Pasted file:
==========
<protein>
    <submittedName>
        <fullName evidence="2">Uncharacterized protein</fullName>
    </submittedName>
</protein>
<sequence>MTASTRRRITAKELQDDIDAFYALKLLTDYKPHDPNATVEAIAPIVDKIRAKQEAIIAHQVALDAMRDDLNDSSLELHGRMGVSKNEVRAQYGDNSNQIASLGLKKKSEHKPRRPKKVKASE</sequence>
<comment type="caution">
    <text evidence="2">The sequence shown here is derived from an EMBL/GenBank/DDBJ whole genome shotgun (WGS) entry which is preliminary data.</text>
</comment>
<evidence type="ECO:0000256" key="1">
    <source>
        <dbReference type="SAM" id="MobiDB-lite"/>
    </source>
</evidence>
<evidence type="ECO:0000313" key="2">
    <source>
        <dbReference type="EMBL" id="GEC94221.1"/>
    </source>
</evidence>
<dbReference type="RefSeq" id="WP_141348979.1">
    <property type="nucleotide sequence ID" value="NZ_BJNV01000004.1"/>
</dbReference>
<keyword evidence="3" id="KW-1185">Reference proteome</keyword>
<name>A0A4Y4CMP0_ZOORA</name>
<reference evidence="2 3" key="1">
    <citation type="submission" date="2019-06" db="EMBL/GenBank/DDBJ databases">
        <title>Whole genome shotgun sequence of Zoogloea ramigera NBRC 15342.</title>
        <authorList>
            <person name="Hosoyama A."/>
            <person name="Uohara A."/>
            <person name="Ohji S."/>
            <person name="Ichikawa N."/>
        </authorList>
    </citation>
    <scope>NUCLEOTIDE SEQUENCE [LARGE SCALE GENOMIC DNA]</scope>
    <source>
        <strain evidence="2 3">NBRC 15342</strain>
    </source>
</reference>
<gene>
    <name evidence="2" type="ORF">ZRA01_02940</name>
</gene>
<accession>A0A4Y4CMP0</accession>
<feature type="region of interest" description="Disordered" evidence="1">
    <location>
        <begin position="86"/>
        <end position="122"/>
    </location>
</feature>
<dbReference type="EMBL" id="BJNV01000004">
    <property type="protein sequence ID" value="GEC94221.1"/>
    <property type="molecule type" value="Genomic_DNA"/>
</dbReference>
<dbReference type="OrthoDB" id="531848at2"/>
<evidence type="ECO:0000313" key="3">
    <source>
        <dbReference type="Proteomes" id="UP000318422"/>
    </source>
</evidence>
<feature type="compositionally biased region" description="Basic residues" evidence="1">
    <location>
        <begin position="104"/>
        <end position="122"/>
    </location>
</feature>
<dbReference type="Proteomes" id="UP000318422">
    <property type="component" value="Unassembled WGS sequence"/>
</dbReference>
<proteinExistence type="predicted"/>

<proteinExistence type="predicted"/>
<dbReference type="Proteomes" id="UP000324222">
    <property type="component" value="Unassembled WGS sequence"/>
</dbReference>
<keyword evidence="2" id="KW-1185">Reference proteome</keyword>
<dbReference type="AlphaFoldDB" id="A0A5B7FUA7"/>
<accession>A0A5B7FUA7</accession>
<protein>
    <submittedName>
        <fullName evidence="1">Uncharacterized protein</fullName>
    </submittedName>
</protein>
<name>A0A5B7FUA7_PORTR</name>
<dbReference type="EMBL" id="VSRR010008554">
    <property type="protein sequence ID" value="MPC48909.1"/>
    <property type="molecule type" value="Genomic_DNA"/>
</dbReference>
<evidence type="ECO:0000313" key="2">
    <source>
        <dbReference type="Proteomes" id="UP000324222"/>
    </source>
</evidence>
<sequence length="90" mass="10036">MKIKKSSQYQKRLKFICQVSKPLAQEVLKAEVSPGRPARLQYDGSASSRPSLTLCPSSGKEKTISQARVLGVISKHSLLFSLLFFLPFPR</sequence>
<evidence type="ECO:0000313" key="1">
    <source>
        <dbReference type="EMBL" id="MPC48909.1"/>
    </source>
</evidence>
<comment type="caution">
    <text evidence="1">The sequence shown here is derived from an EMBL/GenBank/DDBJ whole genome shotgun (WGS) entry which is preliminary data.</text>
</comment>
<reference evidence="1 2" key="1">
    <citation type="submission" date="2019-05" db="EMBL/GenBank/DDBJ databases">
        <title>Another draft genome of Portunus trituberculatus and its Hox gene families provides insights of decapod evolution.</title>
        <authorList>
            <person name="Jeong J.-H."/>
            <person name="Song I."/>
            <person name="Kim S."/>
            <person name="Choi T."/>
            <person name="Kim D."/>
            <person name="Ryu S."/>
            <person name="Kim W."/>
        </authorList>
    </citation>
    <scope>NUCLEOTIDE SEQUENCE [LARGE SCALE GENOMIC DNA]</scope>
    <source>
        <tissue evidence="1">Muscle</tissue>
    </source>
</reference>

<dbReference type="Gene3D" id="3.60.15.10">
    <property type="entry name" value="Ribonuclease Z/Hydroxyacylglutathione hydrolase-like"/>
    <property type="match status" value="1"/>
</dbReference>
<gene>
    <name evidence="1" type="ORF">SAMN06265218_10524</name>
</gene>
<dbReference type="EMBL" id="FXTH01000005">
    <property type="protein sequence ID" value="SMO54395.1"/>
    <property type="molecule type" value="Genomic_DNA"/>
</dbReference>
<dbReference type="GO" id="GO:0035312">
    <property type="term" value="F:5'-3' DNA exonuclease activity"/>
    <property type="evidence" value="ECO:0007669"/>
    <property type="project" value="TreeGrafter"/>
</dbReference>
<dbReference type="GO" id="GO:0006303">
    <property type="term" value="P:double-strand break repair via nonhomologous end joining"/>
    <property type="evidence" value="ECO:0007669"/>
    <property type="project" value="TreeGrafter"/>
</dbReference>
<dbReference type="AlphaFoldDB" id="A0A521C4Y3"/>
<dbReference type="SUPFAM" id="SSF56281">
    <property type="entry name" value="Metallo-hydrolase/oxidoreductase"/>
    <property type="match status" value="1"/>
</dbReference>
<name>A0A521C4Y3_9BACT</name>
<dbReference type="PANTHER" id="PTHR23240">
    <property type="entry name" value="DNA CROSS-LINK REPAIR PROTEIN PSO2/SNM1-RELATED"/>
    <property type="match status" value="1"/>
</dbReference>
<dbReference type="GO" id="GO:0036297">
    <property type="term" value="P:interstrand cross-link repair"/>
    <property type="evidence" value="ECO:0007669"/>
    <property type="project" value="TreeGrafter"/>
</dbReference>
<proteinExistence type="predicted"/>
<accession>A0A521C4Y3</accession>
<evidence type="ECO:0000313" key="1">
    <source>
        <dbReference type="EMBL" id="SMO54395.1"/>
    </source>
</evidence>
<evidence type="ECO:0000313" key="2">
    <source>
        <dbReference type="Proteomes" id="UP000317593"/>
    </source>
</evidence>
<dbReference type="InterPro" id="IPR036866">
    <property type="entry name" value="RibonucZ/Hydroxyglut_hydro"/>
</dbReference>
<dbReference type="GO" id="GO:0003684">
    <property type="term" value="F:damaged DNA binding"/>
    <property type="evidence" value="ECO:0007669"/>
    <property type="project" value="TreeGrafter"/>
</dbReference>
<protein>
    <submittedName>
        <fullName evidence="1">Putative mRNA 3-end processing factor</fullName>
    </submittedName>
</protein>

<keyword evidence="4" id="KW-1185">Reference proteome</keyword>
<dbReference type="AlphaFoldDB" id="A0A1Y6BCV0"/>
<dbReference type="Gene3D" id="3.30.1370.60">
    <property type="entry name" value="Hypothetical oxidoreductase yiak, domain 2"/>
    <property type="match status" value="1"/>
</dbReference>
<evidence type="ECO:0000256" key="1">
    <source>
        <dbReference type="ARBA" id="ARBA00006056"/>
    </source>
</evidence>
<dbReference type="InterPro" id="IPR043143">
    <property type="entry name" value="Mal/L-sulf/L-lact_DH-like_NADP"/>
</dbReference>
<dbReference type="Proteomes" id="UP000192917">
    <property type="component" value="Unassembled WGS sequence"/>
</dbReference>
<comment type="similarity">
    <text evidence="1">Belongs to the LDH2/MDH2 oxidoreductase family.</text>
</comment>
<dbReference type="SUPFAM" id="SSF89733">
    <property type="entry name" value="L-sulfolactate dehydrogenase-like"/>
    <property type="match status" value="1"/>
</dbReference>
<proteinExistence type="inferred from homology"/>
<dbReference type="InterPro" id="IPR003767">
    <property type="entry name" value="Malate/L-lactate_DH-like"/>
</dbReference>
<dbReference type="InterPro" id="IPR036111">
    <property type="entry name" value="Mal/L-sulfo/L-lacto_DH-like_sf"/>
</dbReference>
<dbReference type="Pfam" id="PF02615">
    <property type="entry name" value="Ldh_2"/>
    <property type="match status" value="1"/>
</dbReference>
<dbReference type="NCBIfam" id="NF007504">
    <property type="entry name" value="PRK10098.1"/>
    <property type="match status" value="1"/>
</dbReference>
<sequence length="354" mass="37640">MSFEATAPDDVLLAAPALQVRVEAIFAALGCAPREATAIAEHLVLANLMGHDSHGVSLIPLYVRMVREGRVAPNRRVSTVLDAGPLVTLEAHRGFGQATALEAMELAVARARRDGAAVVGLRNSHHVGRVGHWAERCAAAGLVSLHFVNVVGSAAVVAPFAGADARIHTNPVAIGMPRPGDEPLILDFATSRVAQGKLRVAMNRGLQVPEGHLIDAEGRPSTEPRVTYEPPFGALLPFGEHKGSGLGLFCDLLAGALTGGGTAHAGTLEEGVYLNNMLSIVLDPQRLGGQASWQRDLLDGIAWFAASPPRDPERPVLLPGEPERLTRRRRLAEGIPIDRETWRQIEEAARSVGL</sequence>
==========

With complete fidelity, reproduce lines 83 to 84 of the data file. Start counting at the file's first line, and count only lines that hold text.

<dbReference type="EMBL" id="VSRR010008554">
    <property type="protein sequence ID" value="MPC48909.1"/>